Send lawyers, guns and money

CD sales have rebounded ever since the music biz started suing file-sharers. The industry is convinced there's a connection.

Published November 6, 2003 8:30PM (EST)

In early September the major music record companies, desperate to stop a prolonged downturn in CD sales, took the drastic action of suing 261 of their own customers for illegally downloading thousands of songs off the Internet. Critics in the press and the online community mocked the move, suggesting the stuck-in-the-past industry had hit a new low. Some even predicted that rather than solving the problem the lawsuits would ignite a consumer backlash that would end up driving down sales even further.

Two months later the industry is quietly basking in a rare CD sales boom. Thanks to a run of seven consecutive up weeks in which album sales have increased compared to corresponding weeks in 2002, business is suddenly surging. The sales uptick comes as welcome relief to executives who have watched over-the-counter business plunge for three years straight while the industry has shed tens of thousands of jobs.

Just as there is no direct evidence proving that file-sharing led to the industry's sales decreases, there is also no proof that the lawsuits have spurred file-sharers to mend their piracy ways and head to the stores. There are a variety of factors that, taken together, could explain the rise in sales, including cheaper CDs, simultaneous release of superstar albums and the debut of Apple's iTunes, which allows consumer to download singles legally, and may be driving fans into record stores to buy entire albums.

Still, the coincidental timing of the sales boom, immediately after the lawsuits were filed, is raising eyebrows in the industry, and is sure to offer support to those who want to continue to bring legal pressure to bear on individual music consumers.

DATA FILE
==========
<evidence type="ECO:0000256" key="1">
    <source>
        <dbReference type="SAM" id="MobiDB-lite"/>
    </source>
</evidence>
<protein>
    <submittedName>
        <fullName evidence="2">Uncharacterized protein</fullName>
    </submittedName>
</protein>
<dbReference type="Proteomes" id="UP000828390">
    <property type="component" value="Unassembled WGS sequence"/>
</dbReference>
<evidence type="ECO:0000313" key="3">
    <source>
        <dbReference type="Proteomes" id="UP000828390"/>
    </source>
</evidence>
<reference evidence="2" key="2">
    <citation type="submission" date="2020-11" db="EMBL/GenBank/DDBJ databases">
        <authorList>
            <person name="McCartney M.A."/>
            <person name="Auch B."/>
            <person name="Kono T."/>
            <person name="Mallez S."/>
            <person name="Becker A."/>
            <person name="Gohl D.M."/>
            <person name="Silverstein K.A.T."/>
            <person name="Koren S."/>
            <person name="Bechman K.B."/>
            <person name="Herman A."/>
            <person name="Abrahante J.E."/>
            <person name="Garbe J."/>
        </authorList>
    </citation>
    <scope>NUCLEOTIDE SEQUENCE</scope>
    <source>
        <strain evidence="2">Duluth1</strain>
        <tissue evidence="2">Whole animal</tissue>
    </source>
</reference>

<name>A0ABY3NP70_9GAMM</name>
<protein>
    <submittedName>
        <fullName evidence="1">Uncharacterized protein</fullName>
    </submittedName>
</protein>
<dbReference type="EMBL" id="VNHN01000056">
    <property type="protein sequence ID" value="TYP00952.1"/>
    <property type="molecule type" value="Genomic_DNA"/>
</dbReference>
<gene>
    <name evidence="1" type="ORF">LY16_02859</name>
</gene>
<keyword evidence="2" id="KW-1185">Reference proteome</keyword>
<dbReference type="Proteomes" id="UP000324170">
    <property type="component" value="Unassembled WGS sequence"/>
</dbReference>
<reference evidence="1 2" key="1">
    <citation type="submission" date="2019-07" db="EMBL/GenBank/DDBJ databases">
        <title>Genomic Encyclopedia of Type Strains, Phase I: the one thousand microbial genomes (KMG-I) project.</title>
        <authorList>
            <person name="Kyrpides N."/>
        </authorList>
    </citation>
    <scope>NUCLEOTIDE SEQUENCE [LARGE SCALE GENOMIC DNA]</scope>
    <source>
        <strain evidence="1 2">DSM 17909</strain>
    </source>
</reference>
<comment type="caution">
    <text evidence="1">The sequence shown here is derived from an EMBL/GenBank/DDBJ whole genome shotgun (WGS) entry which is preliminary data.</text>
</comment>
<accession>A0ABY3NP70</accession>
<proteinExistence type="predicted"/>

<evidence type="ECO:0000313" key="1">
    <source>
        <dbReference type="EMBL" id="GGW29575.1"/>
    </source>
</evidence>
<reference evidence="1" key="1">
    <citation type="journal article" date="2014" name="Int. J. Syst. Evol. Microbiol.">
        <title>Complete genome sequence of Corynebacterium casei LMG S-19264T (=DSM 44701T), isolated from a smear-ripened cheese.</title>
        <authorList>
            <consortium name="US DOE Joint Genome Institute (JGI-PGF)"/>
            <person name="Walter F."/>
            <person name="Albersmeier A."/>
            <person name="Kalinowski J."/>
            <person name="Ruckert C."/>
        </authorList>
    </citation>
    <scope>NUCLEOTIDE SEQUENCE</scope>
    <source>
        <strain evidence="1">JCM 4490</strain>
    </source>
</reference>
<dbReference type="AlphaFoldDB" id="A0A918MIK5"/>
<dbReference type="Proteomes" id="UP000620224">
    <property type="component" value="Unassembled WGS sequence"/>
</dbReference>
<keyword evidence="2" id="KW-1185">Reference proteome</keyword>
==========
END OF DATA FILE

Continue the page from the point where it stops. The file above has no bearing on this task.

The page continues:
Since 2000, CD sales have skidded 15 percent, according to Nielsen Soundscan, which monitors sales. Worse, revenues during that span were down 30 percent, says the Recording Industry Association of America. The sales reversal has been particularly shocking considering that since CDs arrived in the marketplace during the mid-'80s, sales had never fallen in back-to-back years. Prior to the recent autumn sales surge, business year-to-date for 2003 was down 8.5 percent. In just over a month that gap has been cut to 6.2 percent. During one gigantic seven-day period in late September, U.S. album sales shot up 16 percent over the corresponding week in 2002.

The lingering question on the minds of many is whether the RIAA lawsuits, and the avalanche of press attention they received, worked as planned. In other words, did the legal action instill fear in enough consumers to convince them to give up illegal downloading and return to the record shops and pay for CDs, just like the old days? Or at least convince them to sign up for legitimate online music subscription services, such as Apple's iTunes Music Store, MusicMatch, eMusic and the relaunched, no-longer-free Napster?

"It's certainly possible that people who a few months ago would have said, 'I can get this for free online,' are now paying for CDs," notes Josh Bernoff, an analyst for Forrester Research.

"If the lawsuits turned people off from stealing music and prompted them to buy music legally, then that was a gain for the industry," adds Geoff Mayfield, director of charts for Billboard magazine. "We just don't know yet."

Wendy Seltzer, staff attorney at the Electronic Frontier Foundation, which offers legal aid to people targeted in RIAA suits, dismisses any connection between the lawsuits and the sales rebound. "There's far too little data to draw any conclusion. There are all sorts of other explanations that can be offered up to explain the [sales] increase, such as the economy taking an upturn."

Still, there are some telling indicators that suggest that rather than alienating consumers, the much-derided lawsuits may have inspired them to buy more CDs. The most obvious link is the timing between the filing of the suits and the beginning of the sales increase. The RIAA went to court on Sept. 8; the very next week the CD business began its rebound. Previously, the comatose industry hadn't posted a seven-day sales increase in 105 weeks, since just prior to Sept. 11, 2001.

There's also anecdotal evidence that consumers are having second thoughts about illicit file-sharing. Last week, in an exchange that's been repeated often in recent weeks, the Philadelphia Inquirer interviewed an engineer who used the old Napster to download 2,000 songs. In the wake of the RIAA lawsuits, his illegal file-sharing activity is way down. "The risk," he said, "isn't worth it."